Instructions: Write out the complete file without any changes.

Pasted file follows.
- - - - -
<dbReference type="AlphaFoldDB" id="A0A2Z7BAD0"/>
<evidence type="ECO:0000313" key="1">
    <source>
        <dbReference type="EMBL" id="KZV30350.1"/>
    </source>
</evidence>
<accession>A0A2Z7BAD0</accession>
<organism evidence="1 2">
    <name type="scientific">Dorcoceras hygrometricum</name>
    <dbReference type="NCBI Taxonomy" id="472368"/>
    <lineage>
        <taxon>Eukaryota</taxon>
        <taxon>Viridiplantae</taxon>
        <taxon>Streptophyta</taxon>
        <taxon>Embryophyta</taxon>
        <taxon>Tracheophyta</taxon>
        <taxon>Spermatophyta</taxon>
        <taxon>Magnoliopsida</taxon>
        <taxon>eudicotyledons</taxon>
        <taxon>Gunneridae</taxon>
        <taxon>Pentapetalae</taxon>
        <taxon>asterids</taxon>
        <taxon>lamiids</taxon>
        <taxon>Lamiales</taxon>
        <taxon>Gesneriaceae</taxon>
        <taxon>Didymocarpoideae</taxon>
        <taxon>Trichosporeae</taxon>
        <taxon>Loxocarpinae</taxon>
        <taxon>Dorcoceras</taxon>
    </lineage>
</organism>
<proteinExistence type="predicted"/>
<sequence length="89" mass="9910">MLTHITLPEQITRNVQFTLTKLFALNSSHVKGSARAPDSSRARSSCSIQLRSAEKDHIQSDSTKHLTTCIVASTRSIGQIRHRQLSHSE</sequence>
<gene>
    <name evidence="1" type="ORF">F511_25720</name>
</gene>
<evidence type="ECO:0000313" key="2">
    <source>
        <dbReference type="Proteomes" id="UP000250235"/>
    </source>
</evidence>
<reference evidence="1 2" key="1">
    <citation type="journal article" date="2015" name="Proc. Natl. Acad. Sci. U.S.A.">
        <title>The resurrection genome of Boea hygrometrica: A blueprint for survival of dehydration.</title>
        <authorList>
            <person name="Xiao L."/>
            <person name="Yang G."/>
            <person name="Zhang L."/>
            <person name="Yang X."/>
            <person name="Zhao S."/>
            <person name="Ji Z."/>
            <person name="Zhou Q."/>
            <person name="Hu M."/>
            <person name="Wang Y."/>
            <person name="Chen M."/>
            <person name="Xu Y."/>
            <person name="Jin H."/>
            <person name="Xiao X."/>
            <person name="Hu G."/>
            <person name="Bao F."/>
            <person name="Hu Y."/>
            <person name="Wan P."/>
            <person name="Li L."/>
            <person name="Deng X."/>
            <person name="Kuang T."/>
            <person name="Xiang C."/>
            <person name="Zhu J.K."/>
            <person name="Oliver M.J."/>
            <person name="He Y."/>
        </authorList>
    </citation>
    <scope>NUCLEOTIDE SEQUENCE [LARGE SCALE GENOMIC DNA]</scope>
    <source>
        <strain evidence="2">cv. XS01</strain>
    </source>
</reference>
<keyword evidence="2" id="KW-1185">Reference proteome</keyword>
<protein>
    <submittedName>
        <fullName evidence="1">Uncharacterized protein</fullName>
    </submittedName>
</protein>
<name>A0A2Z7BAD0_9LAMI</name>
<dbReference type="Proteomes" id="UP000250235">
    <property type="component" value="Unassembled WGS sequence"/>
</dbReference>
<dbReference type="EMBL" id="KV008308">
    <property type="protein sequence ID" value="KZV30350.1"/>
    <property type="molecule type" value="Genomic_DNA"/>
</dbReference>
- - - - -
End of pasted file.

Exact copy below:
<dbReference type="AlphaFoldDB" id="A0A2Z7BAD0"/>
<evidence type="ECO:0000313" key="1">
    <source>
        <dbReference type="EMBL" id="KZV30350.1"/>
    </source>
</evidence>
<accession>A0A2Z7BAD0</accession>
<organism evidence="1 2">
    <name type="scientific">Dorcoceras hygrometricum</name>
    <dbReference type="NCBI Taxonomy" id="472368"/>
    <lineage>
        <taxon>Eukaryota</taxon>
        <taxon>Viridiplantae</taxon>
        <taxon>Streptophyta</taxon>
        <taxon>Embryophyta</taxon>
        <taxon>Tracheophyta</taxon>
        <taxon>Spermatophyta</taxon>
        <taxon>Magnoliopsida</taxon>
        <taxon>eudicotyledons</taxon>
        <taxon>Gunneridae</taxon>
        <taxon>Pentapetalae</taxon>
        <taxon>asterids</taxon>
        <taxon>lamiids</taxon>
        <taxon>Lamiales</taxon>
        <taxon>Gesneriaceae</taxon>
        <taxon>Didymocarpoideae</taxon>
        <taxon>Trichosporeae</taxon>
        <taxon>Loxocarpinae</taxon>
        <taxon>Dorcoceras</taxon>
    </lineage>
</organism>
<proteinExistence type="predicted"/>
<sequence length="89" mass="9910">MLTHITLPEQITRNVQFTLTKLFALNSSHVKGSARAPDSSRARSSCSIQLRSAEKDHIQSDSTKHLTTCIVASTRSIGQIRHRQLSHSE</sequence>
<gene>
    <name evidence="1" type="ORF">F511_25720</name>
</gene>
<evidence type="ECO:0000313" key="2">
    <source>
        <dbReference type="Proteomes" id="UP000250235"/>
    </source>
</evidence>
<reference evidence="1 2" key="1">
    <citation type="journal article" date="2015" name="Proc. Natl. Acad. Sci. U.S.A.">
        <title>The resurrection genome of Boea hygrometrica: A blueprint for survival of dehydration.</title>
        <authorList>
            <person name="Xiao L."/>
            <person name="Yang G."/>
            <person name="Zhang L."/>
            <person name="Yang X."/>
            <person name="Zhao S."/>
            <person name="Ji Z."/>
            <person name="Zhou Q."/>
            <person name="Hu M."/>
            <person name="Wang Y."/>
            <person name="Chen M."/>
            <person name="Xu Y."/>
            <person name="Jin H."/>
            <person name="Xiao X."/>
            <person name="Hu G."/>
            <person name="Bao F."/>
            <person name="Hu Y."/>
            <person name="Wan P."/>
            <person name="Li L."/>
            <person name="Deng X."/>
            <person name="Kuang T."/>
            <person name="Xiang C."/>
            <person name="Zhu J.K."/>
            <person name="Oliver M.J."/>
            <person name="He Y."/>
        </authorList>
    </citation>
    <scope>NUCLEOTIDE SEQUENCE [LARGE SCALE GENOMIC DNA]</scope>
    <source>
        <strain evidence="2">cv. XS01</strain>
    </source>
</reference>
<keyword evidence="2" id="KW-1185">Reference proteome</keyword>
<protein>
    <submittedName>
        <fullName evidence="1">Uncharacterized protein</fullName>
    </submittedName>
</protein>
<name>A0A2Z7BAD0_9LAMI</name>
<dbReference type="Proteomes" id="UP000250235">
    <property type="component" value="Unassembled WGS sequence"/>
</dbReference>
<dbReference type="EMBL" id="KV008308">
    <property type="protein sequence ID" value="KZV30350.1"/>
    <property type="molecule type" value="Genomic_DNA"/>
</dbReference>